Following on from the MMEE conference, members of the LEMONTREE team stayed for a further 2 days of project meetings. It is the first time the team has meet in person, with 20 people there in person and a further 17 joining remotely.

We kick-started the day with presentations from team members regarding specific aspects of the project.

Presentations from LEMONTREE team workshop

  • Sungchang Jeong: Update on long-term VI RS data
  • Catherine Morfopoulos: How remote sensing of VOCs can inform our knowledge of global photosynthesis
  • Yunke Peng: Towards an integrative understanding of photosynthetic trait responses to experimental carbon dioxide enrichment
  • Heather Graven: Bomb radiocarbon in the biosphere
  • Nick Smith: Carbon nitrogen interactions
  • Ning Dong: Optimal LMA and leaf nitrogen: from empirical tests to (dynamic) global maps
  • Boya Zhou: Towards a global phenology model, informed by Phenocam data
  • Ruijie Ding: Analysis of a global dataset of root-shoot ratios
  • Rodolfo Nobrega: Accounting for optimal root-zone capacity in hydrological models
  • Maoya Bassiouni: Optimal plant water use strategies explain soil moisture variability
  • David Sandoval: Estimating transpiration costs using data from SapFLuxNet (TBC)
  • Xu Lain/Jerry Fang: Reconstruction of a long-term spatially contiguous Solar-Induced Fluorescence data over 1982-2021



Optimality and the leaf plant levels led by Nick Smith

The team discussed how best to link together the various components in nitrogen and water use research without making the model overly complicated. Factors such as drought, disturbance, plant stage (adding fertiliser before roots established/ after roots established) and whether the plant produces fruit, different timescale processes and acclimation, plasticity (both within an individual plant and within species variation), reproduction strategies.

During the summer of 2022, LEMONTREE PhD candidates Jan Lankhorst and Astrid Odé, are conducting fieldwork in Australia working on nitrogen fertilisation, CO2 and drought stress in greenhouses. They hope to explore the impact of fertilisation timing on water use efficiency.

Biophysical coupling of atmosphere, water and land led by Xu Liang

This session focussed on roots and root profile. The team discussed the need to move away from the current assumption in LSMs that root distribution is fixed, rather that the root profile changes over the season or over years to be optimal for the water and nutrient availability. Rodolfo Nóbrega is currently working on the optimality of root structure both spatially and temporally. Moving on from root profiles, the team discussed soil moisture and soil temperature. The role in fire modelling and the impacts of soil, stem and leaf temperatures.

Ecosystem properties and biogeochemical cycling led by Beni Stocker

Beni explained how there is an issue at present with the P-model. In some locations in the temperate and high latitudes, it shows spring starting too early. We should shortly have a model of seasonal cycle of CO2 concentration and amplitude that will help solve this issue.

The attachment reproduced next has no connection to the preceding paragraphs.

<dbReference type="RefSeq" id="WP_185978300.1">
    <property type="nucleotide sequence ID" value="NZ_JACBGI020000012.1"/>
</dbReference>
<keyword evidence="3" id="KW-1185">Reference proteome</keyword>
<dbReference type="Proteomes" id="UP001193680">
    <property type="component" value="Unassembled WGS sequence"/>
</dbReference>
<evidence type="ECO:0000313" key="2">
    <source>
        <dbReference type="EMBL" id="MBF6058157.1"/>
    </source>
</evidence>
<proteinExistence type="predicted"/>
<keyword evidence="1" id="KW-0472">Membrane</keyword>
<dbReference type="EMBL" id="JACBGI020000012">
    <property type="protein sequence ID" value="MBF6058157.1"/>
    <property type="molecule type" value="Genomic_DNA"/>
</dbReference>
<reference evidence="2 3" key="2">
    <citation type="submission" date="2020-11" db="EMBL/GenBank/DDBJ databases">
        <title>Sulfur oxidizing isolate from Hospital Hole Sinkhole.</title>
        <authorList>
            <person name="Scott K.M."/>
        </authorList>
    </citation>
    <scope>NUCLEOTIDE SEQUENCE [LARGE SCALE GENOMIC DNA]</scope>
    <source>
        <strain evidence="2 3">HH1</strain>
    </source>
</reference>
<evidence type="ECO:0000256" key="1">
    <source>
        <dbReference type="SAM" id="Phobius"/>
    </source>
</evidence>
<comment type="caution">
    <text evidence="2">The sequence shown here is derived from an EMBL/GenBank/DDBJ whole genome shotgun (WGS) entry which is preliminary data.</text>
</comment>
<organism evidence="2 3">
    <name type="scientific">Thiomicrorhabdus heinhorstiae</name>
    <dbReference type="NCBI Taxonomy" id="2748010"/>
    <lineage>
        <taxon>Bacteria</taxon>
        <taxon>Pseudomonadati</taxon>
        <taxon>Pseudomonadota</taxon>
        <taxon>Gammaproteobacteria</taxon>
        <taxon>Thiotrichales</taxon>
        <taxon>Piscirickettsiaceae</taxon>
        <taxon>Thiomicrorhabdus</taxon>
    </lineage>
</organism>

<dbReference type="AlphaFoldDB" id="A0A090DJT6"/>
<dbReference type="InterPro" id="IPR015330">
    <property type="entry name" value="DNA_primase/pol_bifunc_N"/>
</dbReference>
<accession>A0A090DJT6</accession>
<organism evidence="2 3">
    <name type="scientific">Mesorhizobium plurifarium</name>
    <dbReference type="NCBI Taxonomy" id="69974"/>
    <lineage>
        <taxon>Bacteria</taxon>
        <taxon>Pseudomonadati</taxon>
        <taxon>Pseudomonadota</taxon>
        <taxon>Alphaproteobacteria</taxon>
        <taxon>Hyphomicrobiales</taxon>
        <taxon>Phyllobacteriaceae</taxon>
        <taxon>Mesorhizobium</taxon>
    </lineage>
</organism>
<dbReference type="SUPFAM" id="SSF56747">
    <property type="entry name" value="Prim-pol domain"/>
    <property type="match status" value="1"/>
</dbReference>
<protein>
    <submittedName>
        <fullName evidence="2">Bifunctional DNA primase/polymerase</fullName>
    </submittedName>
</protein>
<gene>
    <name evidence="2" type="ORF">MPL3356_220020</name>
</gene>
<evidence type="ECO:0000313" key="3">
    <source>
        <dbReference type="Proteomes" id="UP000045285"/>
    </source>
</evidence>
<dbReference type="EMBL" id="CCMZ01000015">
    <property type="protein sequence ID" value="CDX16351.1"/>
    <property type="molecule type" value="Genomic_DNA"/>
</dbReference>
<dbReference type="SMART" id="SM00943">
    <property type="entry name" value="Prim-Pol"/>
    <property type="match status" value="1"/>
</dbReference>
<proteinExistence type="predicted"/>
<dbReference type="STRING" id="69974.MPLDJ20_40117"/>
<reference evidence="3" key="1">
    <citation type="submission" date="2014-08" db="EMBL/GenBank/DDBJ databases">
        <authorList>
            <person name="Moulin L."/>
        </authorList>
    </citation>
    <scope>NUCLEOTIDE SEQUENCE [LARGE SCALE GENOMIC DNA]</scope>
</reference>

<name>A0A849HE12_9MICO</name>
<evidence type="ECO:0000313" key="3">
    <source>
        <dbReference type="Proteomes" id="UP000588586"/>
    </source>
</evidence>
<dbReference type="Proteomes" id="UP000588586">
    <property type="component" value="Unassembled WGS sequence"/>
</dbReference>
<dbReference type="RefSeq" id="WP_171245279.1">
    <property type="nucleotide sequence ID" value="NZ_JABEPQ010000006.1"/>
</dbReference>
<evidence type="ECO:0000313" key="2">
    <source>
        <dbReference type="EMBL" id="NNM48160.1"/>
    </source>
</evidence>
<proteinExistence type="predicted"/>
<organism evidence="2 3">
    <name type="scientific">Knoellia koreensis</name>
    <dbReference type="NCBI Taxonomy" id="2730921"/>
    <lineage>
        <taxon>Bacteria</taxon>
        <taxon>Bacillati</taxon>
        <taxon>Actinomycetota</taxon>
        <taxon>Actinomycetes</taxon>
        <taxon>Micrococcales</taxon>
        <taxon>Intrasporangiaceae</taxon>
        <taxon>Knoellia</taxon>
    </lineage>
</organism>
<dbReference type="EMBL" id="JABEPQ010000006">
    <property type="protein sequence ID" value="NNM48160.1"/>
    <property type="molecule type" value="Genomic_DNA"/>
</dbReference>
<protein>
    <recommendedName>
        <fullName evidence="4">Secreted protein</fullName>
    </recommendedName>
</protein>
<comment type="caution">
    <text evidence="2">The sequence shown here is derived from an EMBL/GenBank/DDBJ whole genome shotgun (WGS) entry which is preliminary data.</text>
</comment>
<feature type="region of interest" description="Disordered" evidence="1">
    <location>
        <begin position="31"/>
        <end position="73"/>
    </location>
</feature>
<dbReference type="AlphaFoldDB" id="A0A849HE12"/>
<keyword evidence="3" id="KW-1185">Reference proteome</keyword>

It was clear through these discussions that the are many existing datasets that the team are utilising but that there are still gaps in data that may require additional experimental fieldwork. It was time to draw up the dream list of data we would like to drive the project forward.

From plant function, biophysics and biogeochemistry to land-surface modelling. Led by Pier Luigi Vidale

The LEMONTRE team is not just trying to model the carbon components, but a more holistic view with water and surface energy fluxes included too. Pier led the team to think about to what extent do we want to retain the existing LSM framework.  There are many services that needed to be considered such as canopy aerodynamics, radiation, tiled soils, and coupling of vegetation to catchment hydrology (using Hydro-JULES) and how to build in conservation of mass. There is a lot of complexity that needs to be considered whilst all the while, striving to maintain the simplest and most robust model. This is not an easy task.

Sandy Harrison led the team through a strategic planning for the year ahead and Colin Prentice through the challenges we face in the research at present.

Sandy was keen to remind the team that whilst LEMONTREE doesn’t have a set of deliverables that it must achieve, rather we have challenges and tasks that we created at the project inception to help us create better models. As the project develops, these tasks may change as we continuously come back to see if we can improve and strive for the best science.


LEMONTREE team dinner at Bel & Dragon in Reading (photo credit Dr Dong Ning)

It was great to have the team together and get focussed for the work that needs to be carried out in the year ahead. Thanks to all those that made the journey to Reading and for those that joined remotely for the 2 days.